This is probably the best critique of Erhman in a blog post that I have ever come across! Thanks Dr. Witherington!!!
Putting Jesus in His Place: the Case for the Deity of Christ.
By Robert Bowman, Jr. and J. Ed Komoszewski. Kregel, 2007: 392 pages.
“But who do you say that I am” (Matt. 16:15)? Arguably the most important question one must face, Jesus forces his hearers to contemplate his divine identity. That Jesus is “begotten of the Father as only begotten, that is, from the essence of the Father, God from God, Light from Light, true God from true God” (Nicene Creed) is absolutely central to the Christian faith. It is, however, a widely rejected belief. For example, John Dominic Crossan, former co-chair of the infamous Jesus Seminar, defines references to Jesus as the “Lamb of God” as “symbolic…figurative…metaphorical.” Similar denials may be found in John Hick’s The Myth of God Incarnate.
In response, Robert Bowman Jr., manager of Apologetics and Interfaith Evangelism for the North American Mission Board, and J. Ed Komoszewski, founder of Christus Nexus and Director of Reclaiming the Mind Ministries, have written the clearest, most comprehensive and convincing case for the deity of Christ available. Though concerned to demonstrate Christ’s divinity from the New Testament, the authors are equally concerned to equip their readers to remember the material. They thus employ their innovative HANDS acronym (as they say, Jesus shares the HANDS of God), organizing the biblical teachings into five corresponding categories. Read the rest of this entry »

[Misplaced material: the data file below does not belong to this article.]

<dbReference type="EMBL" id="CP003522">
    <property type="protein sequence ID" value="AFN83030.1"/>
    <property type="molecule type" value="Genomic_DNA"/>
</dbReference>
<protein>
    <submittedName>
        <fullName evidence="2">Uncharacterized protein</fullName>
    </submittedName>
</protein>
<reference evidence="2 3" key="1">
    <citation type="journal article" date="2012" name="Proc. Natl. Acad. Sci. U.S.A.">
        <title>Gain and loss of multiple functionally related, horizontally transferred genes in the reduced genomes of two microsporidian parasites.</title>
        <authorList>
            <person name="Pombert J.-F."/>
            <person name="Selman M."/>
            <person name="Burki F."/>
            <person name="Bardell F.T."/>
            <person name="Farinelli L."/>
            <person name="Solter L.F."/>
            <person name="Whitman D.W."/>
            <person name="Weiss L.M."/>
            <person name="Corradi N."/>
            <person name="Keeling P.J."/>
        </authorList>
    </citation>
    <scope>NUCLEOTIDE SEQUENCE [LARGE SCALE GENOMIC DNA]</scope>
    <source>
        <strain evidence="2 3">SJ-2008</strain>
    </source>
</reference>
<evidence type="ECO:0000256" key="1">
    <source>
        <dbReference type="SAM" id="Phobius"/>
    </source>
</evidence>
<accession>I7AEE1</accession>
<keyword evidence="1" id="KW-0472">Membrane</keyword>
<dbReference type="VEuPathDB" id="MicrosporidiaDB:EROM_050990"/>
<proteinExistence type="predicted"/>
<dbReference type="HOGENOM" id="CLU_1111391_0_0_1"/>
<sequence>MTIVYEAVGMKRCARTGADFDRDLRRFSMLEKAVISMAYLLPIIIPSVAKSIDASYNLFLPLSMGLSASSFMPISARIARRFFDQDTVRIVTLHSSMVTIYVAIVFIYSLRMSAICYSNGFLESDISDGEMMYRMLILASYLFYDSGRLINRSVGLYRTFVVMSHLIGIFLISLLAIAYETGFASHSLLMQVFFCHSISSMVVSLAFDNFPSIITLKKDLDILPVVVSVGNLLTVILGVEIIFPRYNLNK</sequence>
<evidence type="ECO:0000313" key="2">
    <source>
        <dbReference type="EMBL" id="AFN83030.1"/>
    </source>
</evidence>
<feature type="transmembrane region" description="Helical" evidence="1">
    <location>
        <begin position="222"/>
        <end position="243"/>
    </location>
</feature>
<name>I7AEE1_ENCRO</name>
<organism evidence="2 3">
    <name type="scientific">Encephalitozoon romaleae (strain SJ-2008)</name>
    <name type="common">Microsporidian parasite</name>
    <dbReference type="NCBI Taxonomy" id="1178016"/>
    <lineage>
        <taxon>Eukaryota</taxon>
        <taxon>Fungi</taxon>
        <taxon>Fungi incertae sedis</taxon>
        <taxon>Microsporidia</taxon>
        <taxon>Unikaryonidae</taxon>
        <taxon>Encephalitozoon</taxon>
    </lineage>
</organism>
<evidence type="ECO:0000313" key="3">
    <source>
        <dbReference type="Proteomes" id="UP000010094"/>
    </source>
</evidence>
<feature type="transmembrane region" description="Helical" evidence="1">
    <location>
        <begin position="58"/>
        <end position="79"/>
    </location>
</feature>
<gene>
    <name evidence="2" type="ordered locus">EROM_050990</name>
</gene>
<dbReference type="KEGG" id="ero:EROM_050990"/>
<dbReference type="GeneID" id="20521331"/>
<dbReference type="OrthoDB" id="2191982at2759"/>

See it here (Fox 2 News, St Louis (Mar. 5, 2007).
Listen to the debate here.
The first character in Luke’s Christmas account to be mentioned is not Mary, Joseph, a shepherd, or even wise men for that matter. It was Caesar Augustus. But why? Scholars see this as typical of Lukan writing since he often attempted to anchor down his material with the secular history of his day. Read the rest of this entry »
If only I had a dollar for every time… Well, the short answer is that we’re all students and/or professors at our respective graduate schools, which has the unfortunate side effects of (1) leaving us very little spare time to take on projects unrelated to school [most of what appears on the blog is condensed versions of school work] and (2) keeping us occupied mentally with said school work.
Read the rest of this entry »
Studying the Historical Jesus: A Guide To Sources and Methods
Darrell L. Bock. Baker Academic, 2002; 230 pages.
Darrell Bock, Research Professor in New Testament Studies at Dallas Theological Seminary, has distinguished himself as a preeminent scholar in his field, especially with his two-volume commentary on Luke (BECNT, 1994-96). His Studying the Historical Jesus is a primer for the beginning student of the Gospels and Historical Jesus studies in general. Read the rest of this entry »